Step 1: Vacuum (or sweep!)
The first step is to use a vacuum or broom to clean away any dirt and particles on the floor. A hard floor vacuum works great, combined with a broom to pick up larger debris.
Step 2: Mop
In a mop bucket, mix clean water with a small amount of non-acidic floor cleaner. Wring out as much liquid from the mop as possible, and then clean the floor; excess water can stain the stone. It’s best to work your way back from the top of a room, and mop your way out the door. That way, you won’t be walking on wet stone and introducing new dirt.
Step 3: Clean the grout
Depending on how long it's been since you've last given your travertine stone flooring a good deep clean, the grout may need some attention. Consider giving your heavy duty grout brush a rest and swapping in a used toothbrush to better get into grout lines without scratching or damaging the surrounding stone.
Step 4: Mop again
Consider mopping the floor a second time with clean water to remove any remaining floor cleaner, especially if not using a completely neutral product. (This may not be necessary with products designed to treat travertine floors.)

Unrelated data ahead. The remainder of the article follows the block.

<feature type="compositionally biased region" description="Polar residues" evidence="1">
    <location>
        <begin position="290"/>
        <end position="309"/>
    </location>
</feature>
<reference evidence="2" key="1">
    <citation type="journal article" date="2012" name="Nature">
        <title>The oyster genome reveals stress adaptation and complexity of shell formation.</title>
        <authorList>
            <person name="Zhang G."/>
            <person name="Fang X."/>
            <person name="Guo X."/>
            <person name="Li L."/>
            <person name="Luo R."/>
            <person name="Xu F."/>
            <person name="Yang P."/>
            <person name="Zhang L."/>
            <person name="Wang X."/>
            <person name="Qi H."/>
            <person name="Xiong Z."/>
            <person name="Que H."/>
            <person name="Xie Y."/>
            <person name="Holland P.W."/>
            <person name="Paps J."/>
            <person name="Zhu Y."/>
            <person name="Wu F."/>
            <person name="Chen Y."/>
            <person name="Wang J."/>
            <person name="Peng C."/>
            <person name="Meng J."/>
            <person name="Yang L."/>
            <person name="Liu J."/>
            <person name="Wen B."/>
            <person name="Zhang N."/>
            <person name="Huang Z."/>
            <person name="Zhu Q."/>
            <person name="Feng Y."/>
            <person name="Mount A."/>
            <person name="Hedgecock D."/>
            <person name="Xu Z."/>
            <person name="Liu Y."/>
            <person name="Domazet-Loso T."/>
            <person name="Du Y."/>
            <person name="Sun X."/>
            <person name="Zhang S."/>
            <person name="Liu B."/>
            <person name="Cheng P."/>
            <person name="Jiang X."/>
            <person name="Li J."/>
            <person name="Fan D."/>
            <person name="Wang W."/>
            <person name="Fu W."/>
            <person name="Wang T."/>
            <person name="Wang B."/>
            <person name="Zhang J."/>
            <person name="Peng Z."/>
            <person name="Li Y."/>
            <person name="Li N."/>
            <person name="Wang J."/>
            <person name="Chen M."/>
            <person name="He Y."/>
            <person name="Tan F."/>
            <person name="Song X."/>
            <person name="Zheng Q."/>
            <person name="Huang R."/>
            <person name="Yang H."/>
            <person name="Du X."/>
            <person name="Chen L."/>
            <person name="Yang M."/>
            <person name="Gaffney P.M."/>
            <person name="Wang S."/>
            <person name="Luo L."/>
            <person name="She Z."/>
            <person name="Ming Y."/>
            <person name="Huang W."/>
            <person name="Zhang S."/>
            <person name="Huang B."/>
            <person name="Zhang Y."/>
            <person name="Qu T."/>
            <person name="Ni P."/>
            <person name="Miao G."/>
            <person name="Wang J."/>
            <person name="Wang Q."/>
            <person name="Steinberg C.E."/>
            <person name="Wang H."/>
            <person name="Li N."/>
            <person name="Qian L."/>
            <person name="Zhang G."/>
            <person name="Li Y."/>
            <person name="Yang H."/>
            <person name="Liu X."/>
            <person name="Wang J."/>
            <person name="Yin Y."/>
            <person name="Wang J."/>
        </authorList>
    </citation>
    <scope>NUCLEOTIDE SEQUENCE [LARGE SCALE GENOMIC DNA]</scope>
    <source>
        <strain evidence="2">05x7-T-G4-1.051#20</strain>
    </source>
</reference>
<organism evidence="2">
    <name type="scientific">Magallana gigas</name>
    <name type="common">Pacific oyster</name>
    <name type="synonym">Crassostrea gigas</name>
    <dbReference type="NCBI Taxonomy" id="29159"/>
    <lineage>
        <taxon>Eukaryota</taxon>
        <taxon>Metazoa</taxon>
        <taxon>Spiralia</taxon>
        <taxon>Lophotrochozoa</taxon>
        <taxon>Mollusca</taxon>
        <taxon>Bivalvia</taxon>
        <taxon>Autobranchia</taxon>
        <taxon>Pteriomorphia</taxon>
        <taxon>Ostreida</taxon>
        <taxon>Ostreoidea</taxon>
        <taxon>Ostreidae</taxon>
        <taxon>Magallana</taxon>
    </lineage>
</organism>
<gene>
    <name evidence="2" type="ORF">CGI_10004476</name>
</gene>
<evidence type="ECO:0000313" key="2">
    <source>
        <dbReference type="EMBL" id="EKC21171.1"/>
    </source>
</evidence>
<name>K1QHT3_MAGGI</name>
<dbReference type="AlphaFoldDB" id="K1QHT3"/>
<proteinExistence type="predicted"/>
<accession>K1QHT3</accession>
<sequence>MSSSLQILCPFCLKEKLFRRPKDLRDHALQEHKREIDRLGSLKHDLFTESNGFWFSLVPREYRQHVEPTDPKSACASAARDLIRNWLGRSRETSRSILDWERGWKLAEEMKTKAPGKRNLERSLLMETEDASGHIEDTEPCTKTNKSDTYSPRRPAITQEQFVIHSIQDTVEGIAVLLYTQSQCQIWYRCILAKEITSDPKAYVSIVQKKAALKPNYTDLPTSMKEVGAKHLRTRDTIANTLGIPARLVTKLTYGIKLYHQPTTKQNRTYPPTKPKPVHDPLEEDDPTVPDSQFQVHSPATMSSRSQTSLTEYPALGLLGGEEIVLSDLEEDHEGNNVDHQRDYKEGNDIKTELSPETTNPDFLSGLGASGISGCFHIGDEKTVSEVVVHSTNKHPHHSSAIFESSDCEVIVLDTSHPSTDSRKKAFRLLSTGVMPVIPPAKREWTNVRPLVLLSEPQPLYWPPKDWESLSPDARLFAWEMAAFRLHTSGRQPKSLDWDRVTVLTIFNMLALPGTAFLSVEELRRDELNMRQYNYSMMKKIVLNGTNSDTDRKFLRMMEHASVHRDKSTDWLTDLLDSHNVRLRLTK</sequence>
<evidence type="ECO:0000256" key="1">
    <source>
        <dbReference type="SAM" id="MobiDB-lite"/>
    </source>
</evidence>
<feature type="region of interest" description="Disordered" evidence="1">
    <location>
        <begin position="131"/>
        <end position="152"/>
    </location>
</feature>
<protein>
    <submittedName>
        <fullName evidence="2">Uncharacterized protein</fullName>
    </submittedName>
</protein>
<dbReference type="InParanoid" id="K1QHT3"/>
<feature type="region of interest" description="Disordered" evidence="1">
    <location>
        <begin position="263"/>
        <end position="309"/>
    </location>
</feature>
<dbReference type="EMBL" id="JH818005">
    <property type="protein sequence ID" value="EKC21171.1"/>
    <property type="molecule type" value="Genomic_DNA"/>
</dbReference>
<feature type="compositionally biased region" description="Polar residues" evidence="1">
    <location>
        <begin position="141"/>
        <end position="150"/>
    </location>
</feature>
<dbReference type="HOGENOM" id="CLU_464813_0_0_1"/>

Step 5: Dry cloth
After the floor is clean of any stains or spills, you can use a dry cloth to clean the floor one last time and dry up the dampness. You can also let it air dry, just be sure to not walk on it until it dries off. Alternatively, let it mostly air dry, and then use a dry cloth on any areas that are still wet.
Step 6: Seal
Make sure your floor is completely clean and dry before applying a low-VOC sealant that’s safe for travertine stone every few years. Sealants come in two types — a penetrating sealer and a surface sealer — that are often used in conjunction to prevent liquids from penetrating the stone.